As stated earlier, economic importance and supply risk are the determining factors that identify criticality of a raw material. Impacts of restricted raw material supply would consist of increases in the cost of various technologies, reductions in manufacturing output and difficulties in the adoption of EU policies relying on certain technologies.
Reasons why a material becomes critical
The supply of a raw materials can be at risk due to a variety of reasons. These can be geological, environmental, economic or socio-political:
Supply risk arises primarily from the irregular distribution of some raw materials around the globe and is determined by geopolitical boundaries. Because of this, resources can be concentrated within individual nations or regions of the globe. This can result in a monopoly and possible supply restrictions due to environmental or regional political factors. Many of the Earth’s raw material resources are distributed around the globe, such that criticality may not arise (e.g. Cu, Pb, Zn). Those that are not equally distributed run the risk of supply shortages and disruptions. The majority of primary raw materials are produced and supplied by non-European countries. In addition to China, which is the principal supplier of CRMs to the EU, several other countries hold a significant share of the EU supply of specific CRMs, such as the USA (beryllium and helium), Russia (cobalt and scandium) and Mexico (fluorspar and tungsten) (Figure below).
Contribution of countries accounting for largest share of supply of primary CRMs to the EU. Source: https://eur-lex.europa.eu/legal-content/EN/TXT/?uri=CELEX:52020DC0474
For many CRMs the upstream steps of the value chain are not present in the EU: antimony, beryllium, borates, magnesium, niobium, PGMs, phosphorus, rare earths, scandium, tantalum and vanadium. To access those CRMs, the EU has currently no other choice than importing the ores and concentrates or the refined materials from other countries to feed its industries and markets.
Some elements are quite abundant and easily found on Earth, such as aluminium, lead, silicon and potassium (Figure below), while others that are necessary for everyday life such as smart phones and energy storage may be scarce and difficult to source.
If the first two factors are a concern – finding alternatives to replace these materials is a possible solution to the problem. If there is no acceptable substitution, then the material is essential and if it meets one of the other criteria can be considered critical.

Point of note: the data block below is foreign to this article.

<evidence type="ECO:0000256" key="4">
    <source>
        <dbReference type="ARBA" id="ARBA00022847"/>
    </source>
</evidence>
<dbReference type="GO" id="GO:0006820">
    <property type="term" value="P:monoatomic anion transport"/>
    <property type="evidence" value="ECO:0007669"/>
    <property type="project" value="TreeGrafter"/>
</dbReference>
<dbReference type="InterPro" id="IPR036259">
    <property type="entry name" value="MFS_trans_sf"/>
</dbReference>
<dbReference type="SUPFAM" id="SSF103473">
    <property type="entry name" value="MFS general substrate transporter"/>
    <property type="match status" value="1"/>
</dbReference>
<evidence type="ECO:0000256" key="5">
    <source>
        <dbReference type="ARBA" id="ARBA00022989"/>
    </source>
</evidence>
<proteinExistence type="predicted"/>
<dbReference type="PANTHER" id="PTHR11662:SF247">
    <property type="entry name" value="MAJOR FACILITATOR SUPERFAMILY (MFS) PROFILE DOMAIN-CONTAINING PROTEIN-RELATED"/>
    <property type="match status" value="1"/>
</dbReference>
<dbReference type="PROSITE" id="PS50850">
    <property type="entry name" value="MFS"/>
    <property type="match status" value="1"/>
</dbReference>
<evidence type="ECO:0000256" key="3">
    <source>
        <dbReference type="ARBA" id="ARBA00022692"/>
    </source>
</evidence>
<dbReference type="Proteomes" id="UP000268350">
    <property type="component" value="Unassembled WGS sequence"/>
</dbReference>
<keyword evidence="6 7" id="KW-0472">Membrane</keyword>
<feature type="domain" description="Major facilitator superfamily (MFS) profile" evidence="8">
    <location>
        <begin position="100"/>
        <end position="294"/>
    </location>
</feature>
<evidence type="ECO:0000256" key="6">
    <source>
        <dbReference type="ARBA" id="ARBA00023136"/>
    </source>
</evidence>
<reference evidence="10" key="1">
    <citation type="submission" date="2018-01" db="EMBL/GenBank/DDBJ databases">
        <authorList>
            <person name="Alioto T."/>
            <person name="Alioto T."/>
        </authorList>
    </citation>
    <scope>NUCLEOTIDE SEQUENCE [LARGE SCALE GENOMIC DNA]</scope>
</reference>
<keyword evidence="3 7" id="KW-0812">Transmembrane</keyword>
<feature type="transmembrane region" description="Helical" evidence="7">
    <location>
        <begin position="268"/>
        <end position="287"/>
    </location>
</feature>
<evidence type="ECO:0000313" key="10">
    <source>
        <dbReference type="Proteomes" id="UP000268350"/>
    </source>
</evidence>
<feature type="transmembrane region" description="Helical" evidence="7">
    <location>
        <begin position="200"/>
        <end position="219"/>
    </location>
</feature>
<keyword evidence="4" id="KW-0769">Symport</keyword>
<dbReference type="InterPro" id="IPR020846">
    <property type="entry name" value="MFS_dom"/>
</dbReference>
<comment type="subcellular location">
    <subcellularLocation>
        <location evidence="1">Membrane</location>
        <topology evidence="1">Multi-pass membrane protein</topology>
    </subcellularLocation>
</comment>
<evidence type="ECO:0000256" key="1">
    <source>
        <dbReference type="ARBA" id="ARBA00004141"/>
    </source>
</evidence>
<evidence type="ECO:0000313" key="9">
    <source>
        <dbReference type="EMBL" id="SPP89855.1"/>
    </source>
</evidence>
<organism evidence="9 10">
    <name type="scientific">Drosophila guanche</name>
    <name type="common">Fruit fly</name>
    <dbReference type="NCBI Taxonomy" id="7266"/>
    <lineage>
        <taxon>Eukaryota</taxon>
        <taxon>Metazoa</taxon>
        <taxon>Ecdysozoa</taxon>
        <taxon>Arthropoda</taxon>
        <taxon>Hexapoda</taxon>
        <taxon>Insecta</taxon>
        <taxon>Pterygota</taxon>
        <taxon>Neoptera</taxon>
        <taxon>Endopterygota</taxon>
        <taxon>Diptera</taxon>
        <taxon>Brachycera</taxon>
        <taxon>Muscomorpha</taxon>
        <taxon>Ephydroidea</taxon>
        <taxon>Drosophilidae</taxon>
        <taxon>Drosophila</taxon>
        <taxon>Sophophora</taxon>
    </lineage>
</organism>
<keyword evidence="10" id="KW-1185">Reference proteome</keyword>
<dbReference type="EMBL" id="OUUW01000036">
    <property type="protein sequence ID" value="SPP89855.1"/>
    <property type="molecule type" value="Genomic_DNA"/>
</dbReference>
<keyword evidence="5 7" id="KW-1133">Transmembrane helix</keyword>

In addition, even if the material is abundant, the extraction process may be difficult or environmentally unacceptable. With careful planning and monitoring, many of these concerns can be minimised. The images below depict common associations with poorly managing mining and extraction activities. Pollution, destruction of biodiversity and associated societal and economic costs for local communities can be avoided with appropriate regulation.
Along with environmental considerations the welfare of people must also be considered. In areas with minimal regulation of extraction activities, state and non-state actors can exploit workers. Human rights abuses, child labour and problematic health and safety conditions for labourers have been recorded in countries where little other employment opportunities exist for communities. NGOs and businesses are now coming together to address such issues across their supply chain to eradicate child labour and put in place good practice guidelines for workers. Indeed, ‘conflict minerals’ now extend beyond the issues of the illegal trade of diamonds originating from regions experiencing political upheaval and humanitarian crises. The term ‘conflict minerals’ now applies to metal resources such as cobalt, tungsten, tantalum, tin and gold, where their extraction through illegal practices has negative effects on indigenous peoples and their environment. Tantalum from the minerals columbite and tantalite and colloquially referred to as coltan is illegally extracted in the Republic of Congo to produce components in many of the common electronic devices used by modern society (Figure below).
One of the key shifts in modern society is a shift toward green technologies and low-carbon energy sources. This fundamentally shifts our role from consumer of raw materials to user of raw materials. Raw materials such as wood, coal, oil, petrol, and even uranium are physically consumed during their use and cannot be recovered. However, many components of modern technologies are not consumed (i.e. metals remain metals). Thus, there is the possibility that once a raw material is in the value chain it can foreseeably be maintained, recycled and repurposed. This approach to sustainable use of raw materials is especially useful when considering critical raw materials.
Critical raw materials are identified based on how vulnerable the supply chain is. A range of ores and metals are considered vulnerable. If Europe can source and mine their own metals, this can help reduce vulnerability. Another focus is to be able to recycle material, keeping material in the supply chain instead of it going to waste. This is one of the principles of the circular economy concept. A circular economy is an economic system aimed at eliminating waste and keeping resources within the production cycle. It builds in sustainable design from the inception of a product through the entire life cycle of the product thereby extending the use of materials. In this model, material is not discussed in terms of life-cycle or ‘cradle to grave’ but rather the ideas of reusing, sharing, repairing, refurbishing, remanufacturing and recycling are used to create a closed system, minimizing the use of material and energy resources and the creation of waste, pollution and emissions.
In order to appreciate the challenges critical raw materials pose for economic and technological development we can ask ourselves several questions:
These questions fit into three themes:
These fall within the model of developing a Circular Economy.